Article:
They began their careers working in their father's textile and trading businesses in Mumbai and Tehran, Iran but soon branched out by buying truck maker, Ashok Leyland from British Leyland and Gulf Oil from Chevron in the 1980s, while establishing banks in Switzerland and India in the 1990s.
The family's London home is a mansion on Carlton House Terrace, overlooking St James Park and just along from Buckingham Palace, which is potentially worth £300m. They have links with the Labour party.

Cadogan family (£4bn)
The wealth of the Cadogans family is built on 90 acres36 hectares of property and land in Chelsea and Knightsbridge, west London.
Eton-educated Charles is the eighth Earl of Cadogan and ran the family business, Cadogan Estates, until 2012 when he handed it over to his son Edward, Viscount Chelsea.
Charles, who is a first cousin to the Aga Khan, started in the Coldstream Guards before going into the City.
He was briefly chairman of Chelsea Football Club in the early 1980s and his family motto is: "He who envies is the lesser man."

Mike Ashley (£3.3bn)
Ashley owns Newcastle United football club and became a billionaire through his Sports Direct discount clothing chain which he started after leaving school.
He was the sole owner of the fast growing business, which snapped up brands such as Dunlop, Slazenger, Karrimor and Lonsdale, until it floated on the stock market in 2007. He now owns 62%.
Ashley is a regular visitor to London's swankiest casinos but is famously publicity-averse.

The UK study follows an Oxfam report earlier this year which found that the wealth of 85 global billionaires is equivalent to that of half the world's population – or 3.5 billion people.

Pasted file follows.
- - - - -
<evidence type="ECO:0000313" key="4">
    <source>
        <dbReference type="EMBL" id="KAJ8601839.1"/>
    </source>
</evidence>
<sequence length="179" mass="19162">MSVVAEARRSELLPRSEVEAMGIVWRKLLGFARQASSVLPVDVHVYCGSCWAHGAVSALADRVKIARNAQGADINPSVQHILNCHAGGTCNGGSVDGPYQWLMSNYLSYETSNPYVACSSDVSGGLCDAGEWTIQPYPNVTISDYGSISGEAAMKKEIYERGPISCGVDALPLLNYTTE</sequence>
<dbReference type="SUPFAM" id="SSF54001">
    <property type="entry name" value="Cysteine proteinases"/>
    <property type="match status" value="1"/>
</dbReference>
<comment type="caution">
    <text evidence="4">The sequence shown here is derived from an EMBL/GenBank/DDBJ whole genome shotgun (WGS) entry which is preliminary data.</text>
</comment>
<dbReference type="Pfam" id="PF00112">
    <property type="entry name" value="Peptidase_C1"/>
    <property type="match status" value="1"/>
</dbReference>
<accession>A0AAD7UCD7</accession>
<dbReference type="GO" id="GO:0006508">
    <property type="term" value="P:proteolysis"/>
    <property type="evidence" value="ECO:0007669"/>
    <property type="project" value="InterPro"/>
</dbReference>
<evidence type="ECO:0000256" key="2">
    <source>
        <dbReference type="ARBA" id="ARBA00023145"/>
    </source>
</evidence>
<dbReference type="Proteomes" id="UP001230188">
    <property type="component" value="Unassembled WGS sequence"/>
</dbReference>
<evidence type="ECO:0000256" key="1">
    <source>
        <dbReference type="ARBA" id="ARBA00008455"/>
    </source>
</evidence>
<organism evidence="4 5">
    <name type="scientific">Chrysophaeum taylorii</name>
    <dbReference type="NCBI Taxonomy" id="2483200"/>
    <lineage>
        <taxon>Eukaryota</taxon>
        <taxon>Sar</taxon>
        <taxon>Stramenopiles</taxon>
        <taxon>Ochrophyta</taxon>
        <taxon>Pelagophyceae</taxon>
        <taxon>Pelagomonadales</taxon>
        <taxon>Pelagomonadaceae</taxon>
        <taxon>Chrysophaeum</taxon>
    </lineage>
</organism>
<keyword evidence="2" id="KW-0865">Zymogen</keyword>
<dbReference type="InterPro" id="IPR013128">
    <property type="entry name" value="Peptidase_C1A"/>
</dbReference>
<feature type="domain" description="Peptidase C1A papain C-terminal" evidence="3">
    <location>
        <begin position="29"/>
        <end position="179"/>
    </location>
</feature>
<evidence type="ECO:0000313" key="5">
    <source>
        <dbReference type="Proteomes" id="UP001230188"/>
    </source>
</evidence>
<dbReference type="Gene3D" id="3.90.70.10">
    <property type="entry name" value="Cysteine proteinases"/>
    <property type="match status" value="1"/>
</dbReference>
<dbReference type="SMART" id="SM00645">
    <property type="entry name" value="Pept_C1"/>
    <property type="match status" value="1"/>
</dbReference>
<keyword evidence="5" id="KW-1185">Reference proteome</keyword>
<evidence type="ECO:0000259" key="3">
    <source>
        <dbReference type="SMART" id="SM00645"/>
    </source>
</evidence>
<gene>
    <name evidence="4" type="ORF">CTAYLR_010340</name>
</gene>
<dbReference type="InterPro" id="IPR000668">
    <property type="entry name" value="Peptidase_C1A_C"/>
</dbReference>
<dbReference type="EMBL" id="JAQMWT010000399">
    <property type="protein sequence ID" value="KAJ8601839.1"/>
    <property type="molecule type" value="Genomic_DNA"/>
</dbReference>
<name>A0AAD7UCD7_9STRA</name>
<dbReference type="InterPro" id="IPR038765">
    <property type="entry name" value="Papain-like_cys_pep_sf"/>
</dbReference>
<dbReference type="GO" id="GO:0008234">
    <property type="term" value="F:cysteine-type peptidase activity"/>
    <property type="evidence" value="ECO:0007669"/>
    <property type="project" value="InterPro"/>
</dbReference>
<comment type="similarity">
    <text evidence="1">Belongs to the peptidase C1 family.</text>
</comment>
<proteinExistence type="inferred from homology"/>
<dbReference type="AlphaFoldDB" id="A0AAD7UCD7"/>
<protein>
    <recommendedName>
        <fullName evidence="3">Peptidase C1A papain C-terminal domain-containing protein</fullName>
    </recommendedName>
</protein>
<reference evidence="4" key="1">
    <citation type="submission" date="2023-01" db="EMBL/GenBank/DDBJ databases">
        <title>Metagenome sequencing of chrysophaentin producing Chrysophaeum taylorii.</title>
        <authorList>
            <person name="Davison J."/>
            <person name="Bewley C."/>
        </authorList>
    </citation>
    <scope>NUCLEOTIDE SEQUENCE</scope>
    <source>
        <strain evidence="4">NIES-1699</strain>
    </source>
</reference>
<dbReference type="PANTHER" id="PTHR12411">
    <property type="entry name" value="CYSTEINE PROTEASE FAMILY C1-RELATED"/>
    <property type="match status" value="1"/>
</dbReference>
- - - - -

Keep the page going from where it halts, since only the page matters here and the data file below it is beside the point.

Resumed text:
Global Inequality

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Capitalism can't surmount inequality as the system itself creates the curse that humanity struggles to defeat. Crisis not only generates inequality and poverty in capitalism. Crisis also aggravates inequality-situation although the system fattens with profit.

The Organisation for Economic Co-operation and Development (OECD) in a recent report. “It is hard not to notice the sharp increase in income inequality experienced by the vast majority of countries from the 1980s. There are very few exceptions to this”, said the report.  Three years ago OECD Secretary-General informed: “Income inequality in OECD countries is at its highest level for the past half century.  The average income of the richest 10% of the population is about nine times that of the poorest 10%  across the OECD, up from seven times 25 years ago.” He was presenting Divided We Stand: Why Inequality Keeps Rising , an OECD study report, in December 2011. The Secretary-General said: Inequality increased further in the US , Germany , Denmark , Sweden , Israel . It has “fallen in Chile and Mexico , but in these two countries the incomes of the richest are still more than 25 times those of the poorest.”

The OECD finds, “the distribution of “market income” (gross earnings and capital income) kept widening … Measured by the Gini coefficient (which is 0 when everybody has the same income and 1 when one person has all the income), market income inequality rose by 1 percentage point or more in 20 OECD countries between 2007 and 2011/12.” (OECD 2014)

 “Lower income households”, the OECD finds, “either lost more during the crisis or benefited less from the recovery. Across the OECD countries, real household disposable income stagnated, and the income of the bottom 10% of the population declined from 2007 to 2011 by 1.6% per year. Focusing on the top and bottom 10% of the population in 2007 and in the latest year available shows that, on average across the OECD, the drop in income was twice as large for the bottom 10% compared with the top 10%. Out of the 33 countries where data are available, the top 10% has done better than the poorest 10% in 19 countries.”